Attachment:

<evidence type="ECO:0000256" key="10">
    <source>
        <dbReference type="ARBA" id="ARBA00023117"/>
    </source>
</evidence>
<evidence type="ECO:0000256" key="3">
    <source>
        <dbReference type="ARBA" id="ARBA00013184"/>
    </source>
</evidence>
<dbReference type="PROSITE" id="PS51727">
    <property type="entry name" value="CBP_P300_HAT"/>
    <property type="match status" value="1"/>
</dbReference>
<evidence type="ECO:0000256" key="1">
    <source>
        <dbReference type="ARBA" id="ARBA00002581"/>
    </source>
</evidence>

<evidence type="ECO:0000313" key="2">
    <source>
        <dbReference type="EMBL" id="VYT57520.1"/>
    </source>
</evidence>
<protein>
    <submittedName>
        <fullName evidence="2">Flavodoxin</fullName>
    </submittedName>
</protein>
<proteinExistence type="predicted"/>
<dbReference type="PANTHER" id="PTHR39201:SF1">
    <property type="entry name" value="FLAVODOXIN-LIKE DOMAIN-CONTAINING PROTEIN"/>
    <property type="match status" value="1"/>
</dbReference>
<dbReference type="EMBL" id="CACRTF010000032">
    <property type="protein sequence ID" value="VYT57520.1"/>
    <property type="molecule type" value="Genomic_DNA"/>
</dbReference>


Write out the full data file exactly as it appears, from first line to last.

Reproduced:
<evidence type="ECO:0000256" key="10">
    <source>
        <dbReference type="ARBA" id="ARBA00023117"/>
    </source>
</evidence>
<evidence type="ECO:0000256" key="3">
    <source>
        <dbReference type="ARBA" id="ARBA00013184"/>
    </source>
</evidence>
<dbReference type="PROSITE" id="PS51727">
    <property type="entry name" value="CBP_P300_HAT"/>
    <property type="match status" value="1"/>
</dbReference>
<evidence type="ECO:0000256" key="1">
    <source>
        <dbReference type="ARBA" id="ARBA00002581"/>
    </source>
</evidence>

<evidence type="ECO:0000313" key="2">
    <source>
        <dbReference type="EMBL" id="VYT57520.1"/>
    </source>
</evidence>
<protein>
    <submittedName>
        <fullName evidence="2">Flavodoxin</fullName>
    </submittedName>
</protein>
<proteinExistence type="predicted"/>
<dbReference type="PANTHER" id="PTHR39201:SF1">
    <property type="entry name" value="FLAVODOXIN-LIKE DOMAIN-CONTAINING PROTEIN"/>
    <property type="match status" value="1"/>
</dbReference>
<dbReference type="EMBL" id="CACRTF010000032">
    <property type="protein sequence ID" value="VYT57520.1"/>
    <property type="molecule type" value="Genomic_DNA"/>
</dbReference>